Saturday, March 23, 2013

Bumpy Ride Part 1

Wow.  It's been a bumpy ride since my last post.  I know I posted a one liner when I got my transplant call.  I didn't give any explanations or anything.  It was pretty shocking.  When you get the call, you're literally trying to make sure you have everything together and are making phone calls to everyone to let them know what's going on.

I should start from the beginning.  On February 13, I had gotten back from Stanford for a regular follow up clinic appointment. I wasn't feeling well (trying to recover from a nasty cold).  I went to bed feeling worn out and was hoping that sleep was all I needed.  I woke up two hours later with my heart racing and feeling like I was suffocating. I checked my pulse and oxygen levels.  It was a heart rate of 157 and O2 of 86%I called 911 and they took me to the local hospital.

The local hospital wasn't equipped for dealing with trauma, much less a CF emergency.  I was complaining that my head felt funny, I was hot to the touch (but no fever), couldn't breathe, I was scared.  The worst part was nothing was being done.  The doctor hadn't come in to see me, but had ordered no water, no liquids, not even ice.  I was dying of thirst.

SB met me at the hospital, and was getting impatient when I wasn't receiving help.  I had been there for two hours and nothing had been done.  SB wound up calling my CF hospital and got some advice from the on call pulmonologist.  If you are at a hospital and you feel you are not receiving adequate medical care, you can request to be transferred to another hospital.  It is your right.

So two hours after I showed up in the emergency room, the doctor finally came to see me and said she thought it would be better if I was transferred to my CF hospital.  She had made contact with the pulmonologist there (same one who told SB to request the transfer).  I was going to be transferred by helicopter.  They gave me some Ativan to calm me down (I was freaking out over the fact I couldn't breathe).  It didn't seem to be kicking in though.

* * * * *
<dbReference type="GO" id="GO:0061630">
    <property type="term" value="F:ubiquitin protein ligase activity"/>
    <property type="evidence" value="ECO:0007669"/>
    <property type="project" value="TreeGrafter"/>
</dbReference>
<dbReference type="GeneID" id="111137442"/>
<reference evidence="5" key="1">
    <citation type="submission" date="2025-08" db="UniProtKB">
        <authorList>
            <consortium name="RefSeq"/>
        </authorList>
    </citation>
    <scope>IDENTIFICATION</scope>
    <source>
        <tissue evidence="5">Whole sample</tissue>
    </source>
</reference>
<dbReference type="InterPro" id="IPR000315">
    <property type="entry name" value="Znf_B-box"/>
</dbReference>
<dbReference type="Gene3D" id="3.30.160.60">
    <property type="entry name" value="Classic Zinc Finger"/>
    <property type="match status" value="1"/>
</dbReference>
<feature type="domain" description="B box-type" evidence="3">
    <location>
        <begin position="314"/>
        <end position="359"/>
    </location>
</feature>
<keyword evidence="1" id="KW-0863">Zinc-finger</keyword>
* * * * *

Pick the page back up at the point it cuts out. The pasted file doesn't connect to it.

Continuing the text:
The helicopter arrived and the two nurses came in to get me ready.  They were light-hearted and did a good job keeping the mood calm.  While they did a lot of joking around, I knew they were more than capable to handle anything that might occur while we were in flight.  My mom showed up before they wheeled me out, so she was able to see me off.  I was loaded up in the helicopter and we took off.  Unfortunately, I can't say much about the ride because the Ativan decided to kick in and I fell asleep.  When I woke up we were landing on the roof of the hospital and I was being wheeled into ICU.   It was 6am on Valentine's Day when I made it to ICU. I fell back to sleep.

At some point, they determined that I was severely dehydrated and CO2 was getting trapped in my lungs.  This was making my heart work on overdrive.  They hooked me up to fluids and set me up with a high flow.  The high flow was a pretty neat set up.   It allows for a higher flow of oxygen than the normal hospital set up.  It's moisturized so the nose doesn't dry out. The higher flow can force the trapped CO2 out.  When I got set up with the high flow, my heart started to calm down.